House of Representatives
15 August 1978

31st Parliament · 1st Session



Mr SPEAKER (Rt Hon. Sir Billy Snedden) took the chair at 2. 1 5 p.m., and read prayers.

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DEATH OF HIS HOLINESS POPE PAUL VI

Mr MALCOLM FRASER:
Prime Minister · Wannon · LP

– I move:

With the death of Pope Paul- the spiritual leader of the world’s 700 million Roman Catholics for the last 15 years- the world lost a great religious leader and a messenger of peace. In many ways his papacy came in an unique age. It coincided with an upsurge of the ecumenical movement and far-reaching and fundamental changes in society throughout the world. It was an age, too, of challenge to the traditional spiritual authority of the Church.

Pope Paul sought to maintain the essential body of doctrine of his Church, and to uphold its institutional character. He saw his duty as being to steer a middle course within the Church, between those elements calling for change and those who defended continuity. Pope Paul handled these challenges calmly and wisely, with moderation, tenacity and courage.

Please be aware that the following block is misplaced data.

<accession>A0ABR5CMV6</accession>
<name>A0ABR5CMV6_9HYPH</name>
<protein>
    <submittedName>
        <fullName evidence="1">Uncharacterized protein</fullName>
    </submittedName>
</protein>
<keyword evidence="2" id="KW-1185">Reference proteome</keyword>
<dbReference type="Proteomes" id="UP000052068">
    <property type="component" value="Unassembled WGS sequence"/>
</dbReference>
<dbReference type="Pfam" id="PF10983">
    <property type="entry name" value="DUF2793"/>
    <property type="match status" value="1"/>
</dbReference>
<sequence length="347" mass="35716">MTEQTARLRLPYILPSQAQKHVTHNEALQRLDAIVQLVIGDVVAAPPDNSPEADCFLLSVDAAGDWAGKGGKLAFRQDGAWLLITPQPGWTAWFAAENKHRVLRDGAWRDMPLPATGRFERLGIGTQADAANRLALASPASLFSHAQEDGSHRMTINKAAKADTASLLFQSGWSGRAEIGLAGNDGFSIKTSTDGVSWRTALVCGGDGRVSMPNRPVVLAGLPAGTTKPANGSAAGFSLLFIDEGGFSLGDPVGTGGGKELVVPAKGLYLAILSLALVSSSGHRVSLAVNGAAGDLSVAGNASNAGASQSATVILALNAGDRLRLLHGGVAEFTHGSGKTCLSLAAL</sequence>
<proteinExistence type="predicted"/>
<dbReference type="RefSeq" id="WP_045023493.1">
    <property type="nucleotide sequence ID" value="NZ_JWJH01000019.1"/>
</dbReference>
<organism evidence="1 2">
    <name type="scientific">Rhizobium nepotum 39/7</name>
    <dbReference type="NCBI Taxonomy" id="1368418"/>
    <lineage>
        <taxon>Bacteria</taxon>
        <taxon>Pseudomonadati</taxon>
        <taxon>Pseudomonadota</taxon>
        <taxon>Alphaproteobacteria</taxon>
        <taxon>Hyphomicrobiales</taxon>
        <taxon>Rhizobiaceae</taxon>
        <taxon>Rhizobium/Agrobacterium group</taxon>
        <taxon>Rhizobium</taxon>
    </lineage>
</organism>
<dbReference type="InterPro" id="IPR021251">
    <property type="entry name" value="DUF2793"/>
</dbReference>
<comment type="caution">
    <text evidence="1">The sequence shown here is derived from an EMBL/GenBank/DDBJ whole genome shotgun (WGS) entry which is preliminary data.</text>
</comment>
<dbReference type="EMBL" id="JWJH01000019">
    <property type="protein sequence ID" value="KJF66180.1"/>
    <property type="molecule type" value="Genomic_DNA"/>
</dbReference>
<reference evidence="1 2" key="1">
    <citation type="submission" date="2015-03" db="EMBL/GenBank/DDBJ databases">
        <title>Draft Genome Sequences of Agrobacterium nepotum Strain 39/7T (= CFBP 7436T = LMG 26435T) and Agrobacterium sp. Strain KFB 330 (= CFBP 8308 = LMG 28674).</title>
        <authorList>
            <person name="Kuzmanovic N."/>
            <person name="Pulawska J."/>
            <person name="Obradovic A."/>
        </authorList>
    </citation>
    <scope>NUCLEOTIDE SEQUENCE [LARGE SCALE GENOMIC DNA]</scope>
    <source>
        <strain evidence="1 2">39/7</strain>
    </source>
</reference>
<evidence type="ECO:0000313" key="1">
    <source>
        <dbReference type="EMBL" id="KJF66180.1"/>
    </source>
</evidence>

Pope Paul made strenuous efforts to encourage the ecumenical movement for Christian unity. He actively encouraged contact and fraternity within Christianity and between the major world religions. He sponsored ecumenical meetings for Christian unity, held numerous meetings with leaders of other churches, and looked forward to the eventual resolution of disunity.

Pope Paul also will be remembered for his important reforms to the organisation and structure of the Church. The implementation of the Vatican Council’s decision to allow celebration of the mass in the vernacular was an historic event of his reign. There were important changes initiated by Pope Paul in the field of international affairs. He strove tirelessly for world peace and for higher ideals in the conduct of world affairs.

Under him, the Vatican enhanced its already high stature in international diplomacy. It became a notable contributor to conferences such as those on world food problems, population, humanitarian law in armed conflict, and security and co-operation in Europe. Foreign policy concerns of the Holy See under Pope Paul included: Disarmament and the non-proliferation of nuclear weapons; improvement of social welfare; assisting the development of the poorer countries; evolution of relations with Marxist regimes; and a desire to expand official communications with the communist, Islamic and Asian world to ensure maintenance of freedom of Christian observance. He emphasised peace as the most essential need of our time, and this was reflected in his innovation of the observance of 1 January as the world day of peace.